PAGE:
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European Union bans LTTE

Amit Baruah

This will result in the freezing of the outfit's assets in 25 countries

LTTE does not represent all Tamils: European ParliamentStrong message to the Tigers: New DelhiMove will hurt the outfit's fund-raising efforts

NEW DELHI: The European Union Foreign Ministers on Monday ordered the listing of the Liberation Tigers of Tamil Eelam (LTTE) as a banned organisation.

Western diplomats said on Tuesday that the decision was taken at a meeting of the General Affairs and External Relations Council in Brussels.

The decision confirmed a recommendation by European officials to proscribe the terrorist outfit on May 17, a development first reported by The Hindu on May 19.

The diplomats told this correspondent that the E.U. decision would result in the freezing of LTTE assets in 25 countries across Europe and put an end to its efforts to raise funds for funding its terror campaign in Sri Lanka.

Asked to comment on the E.U. decision, an Indian official said: "It's a strong, symbolic message to the Tigers." The Tigers would have to shut down their huge office in Paris, used by Lawrence Thilagar for propaganda activities. Fund-raising capacities of the LTTE would also be affected, the official said.

European nations have become increasingly intolerant of the LTTE after its latest round of killings. On May 17, the European Parliament sharply criticised the militant group for attacking a vessel carrying 710 unarmed security force personnel, besides members of the Sri Lanka Monitoring Mission (SLMM).

Also, the vessel was flying the SLMM flag, and was escorted by Navy gun boats. In the attack, one gun boat was sunk, and 18 crew members were killed.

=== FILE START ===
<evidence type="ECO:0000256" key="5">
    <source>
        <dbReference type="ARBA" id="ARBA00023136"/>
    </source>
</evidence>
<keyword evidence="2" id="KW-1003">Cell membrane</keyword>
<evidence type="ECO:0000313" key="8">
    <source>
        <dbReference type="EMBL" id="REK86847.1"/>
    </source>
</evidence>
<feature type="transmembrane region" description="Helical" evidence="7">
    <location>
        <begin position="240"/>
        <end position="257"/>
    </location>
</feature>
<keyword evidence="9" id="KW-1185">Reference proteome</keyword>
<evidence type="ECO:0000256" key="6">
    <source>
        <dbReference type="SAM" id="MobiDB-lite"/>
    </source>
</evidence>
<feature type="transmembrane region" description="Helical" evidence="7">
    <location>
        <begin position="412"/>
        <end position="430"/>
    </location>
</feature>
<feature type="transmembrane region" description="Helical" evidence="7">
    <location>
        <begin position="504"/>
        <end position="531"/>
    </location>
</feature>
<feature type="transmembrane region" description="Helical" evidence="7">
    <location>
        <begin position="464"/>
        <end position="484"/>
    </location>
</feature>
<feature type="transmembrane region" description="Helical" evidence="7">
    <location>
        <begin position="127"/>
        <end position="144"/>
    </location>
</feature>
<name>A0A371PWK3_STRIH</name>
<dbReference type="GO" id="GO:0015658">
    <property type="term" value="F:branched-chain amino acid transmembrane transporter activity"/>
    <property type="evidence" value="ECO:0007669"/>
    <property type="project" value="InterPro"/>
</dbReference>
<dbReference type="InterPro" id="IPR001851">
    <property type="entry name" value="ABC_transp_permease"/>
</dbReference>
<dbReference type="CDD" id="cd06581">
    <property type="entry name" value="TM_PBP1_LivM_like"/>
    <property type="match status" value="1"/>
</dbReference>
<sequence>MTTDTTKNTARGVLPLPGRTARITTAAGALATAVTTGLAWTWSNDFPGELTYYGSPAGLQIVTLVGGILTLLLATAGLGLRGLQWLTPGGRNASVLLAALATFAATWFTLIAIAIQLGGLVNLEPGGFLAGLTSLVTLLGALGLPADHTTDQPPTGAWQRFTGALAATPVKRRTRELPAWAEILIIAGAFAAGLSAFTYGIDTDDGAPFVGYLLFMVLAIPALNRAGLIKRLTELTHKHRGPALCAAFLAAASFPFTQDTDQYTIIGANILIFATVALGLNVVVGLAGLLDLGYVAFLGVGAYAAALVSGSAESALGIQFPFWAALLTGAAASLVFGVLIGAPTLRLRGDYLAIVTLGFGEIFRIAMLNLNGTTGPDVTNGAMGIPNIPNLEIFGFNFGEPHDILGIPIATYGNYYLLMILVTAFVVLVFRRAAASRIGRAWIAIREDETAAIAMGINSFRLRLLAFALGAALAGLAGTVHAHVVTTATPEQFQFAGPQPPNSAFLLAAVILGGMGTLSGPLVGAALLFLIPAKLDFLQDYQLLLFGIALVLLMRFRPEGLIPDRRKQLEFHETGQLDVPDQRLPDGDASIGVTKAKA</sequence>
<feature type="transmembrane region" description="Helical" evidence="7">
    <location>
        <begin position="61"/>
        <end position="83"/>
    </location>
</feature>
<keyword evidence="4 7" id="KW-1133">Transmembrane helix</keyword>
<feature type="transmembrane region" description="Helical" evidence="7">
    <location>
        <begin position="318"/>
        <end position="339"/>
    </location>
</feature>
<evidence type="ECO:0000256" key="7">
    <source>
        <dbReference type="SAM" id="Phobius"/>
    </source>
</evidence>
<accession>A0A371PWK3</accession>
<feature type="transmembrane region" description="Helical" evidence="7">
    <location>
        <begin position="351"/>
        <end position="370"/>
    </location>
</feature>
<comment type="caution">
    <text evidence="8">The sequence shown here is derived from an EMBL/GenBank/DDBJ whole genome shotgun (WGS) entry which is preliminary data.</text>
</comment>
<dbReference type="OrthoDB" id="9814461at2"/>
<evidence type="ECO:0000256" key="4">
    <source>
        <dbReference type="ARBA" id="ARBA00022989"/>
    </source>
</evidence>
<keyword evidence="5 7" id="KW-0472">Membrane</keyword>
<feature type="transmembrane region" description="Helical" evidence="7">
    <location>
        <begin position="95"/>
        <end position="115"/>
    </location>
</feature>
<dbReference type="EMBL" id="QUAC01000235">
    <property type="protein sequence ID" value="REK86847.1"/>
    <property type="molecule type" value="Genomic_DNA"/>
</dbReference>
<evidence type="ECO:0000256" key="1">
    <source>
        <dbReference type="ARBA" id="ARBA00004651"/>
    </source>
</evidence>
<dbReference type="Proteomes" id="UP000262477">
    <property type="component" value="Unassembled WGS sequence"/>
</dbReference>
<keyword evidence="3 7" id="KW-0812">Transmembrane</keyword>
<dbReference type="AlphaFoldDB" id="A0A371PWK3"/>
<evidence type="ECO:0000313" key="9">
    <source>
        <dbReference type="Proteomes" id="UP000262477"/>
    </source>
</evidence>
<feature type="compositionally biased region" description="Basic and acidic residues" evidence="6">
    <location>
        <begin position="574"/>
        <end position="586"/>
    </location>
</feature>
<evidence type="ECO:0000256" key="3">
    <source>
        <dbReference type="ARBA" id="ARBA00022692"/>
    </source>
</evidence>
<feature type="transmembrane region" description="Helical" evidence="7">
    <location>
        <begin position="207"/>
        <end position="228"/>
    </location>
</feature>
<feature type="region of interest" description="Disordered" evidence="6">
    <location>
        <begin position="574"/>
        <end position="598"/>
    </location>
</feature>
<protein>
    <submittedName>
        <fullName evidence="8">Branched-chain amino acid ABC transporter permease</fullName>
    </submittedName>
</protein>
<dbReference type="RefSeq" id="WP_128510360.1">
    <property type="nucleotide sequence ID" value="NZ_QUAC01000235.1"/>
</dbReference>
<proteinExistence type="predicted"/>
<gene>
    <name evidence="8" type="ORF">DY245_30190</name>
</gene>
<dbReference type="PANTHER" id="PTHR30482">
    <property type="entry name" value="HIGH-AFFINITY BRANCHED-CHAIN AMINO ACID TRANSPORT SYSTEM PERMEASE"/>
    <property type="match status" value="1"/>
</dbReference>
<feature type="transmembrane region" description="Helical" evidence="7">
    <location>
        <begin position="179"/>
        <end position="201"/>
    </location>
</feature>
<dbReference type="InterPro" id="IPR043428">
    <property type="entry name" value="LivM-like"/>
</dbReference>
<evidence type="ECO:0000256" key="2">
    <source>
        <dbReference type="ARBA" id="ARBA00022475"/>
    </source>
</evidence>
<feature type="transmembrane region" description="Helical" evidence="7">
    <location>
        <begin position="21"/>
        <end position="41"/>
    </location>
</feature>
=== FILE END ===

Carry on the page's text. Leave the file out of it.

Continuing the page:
Saying that the LTTE did not represent all the Tamils, the European Parliament called on it to "allow for political pluralism and alternate democratic voices in the northern and eastern parts of Sri Lanka, which would secure the interests of all peoples and communities."

The wheel has turned full circle for the LTTE, an organisation that has shown unusual strengths in extorting money from Tamil expatriates in the name of waging an armed struggle to create an independent state of "Tamil Eelam."

After obtaining a degree of international legitimacy following the involvement of Norway as facilitator and other key entities such as the E.U., the United States and Japan, the LTTE has returned to its old ways. Its threats to return to war in case the E.U. slapped a ban on it have failed to prevent Brussels from taking the extreme step.

The assassination of Foreign Minister Lakshman Kadirgamar and the attempt on the life of Army Chief Sarath Fonseka convinced the European nations that the Tigers had not changed their stripes.

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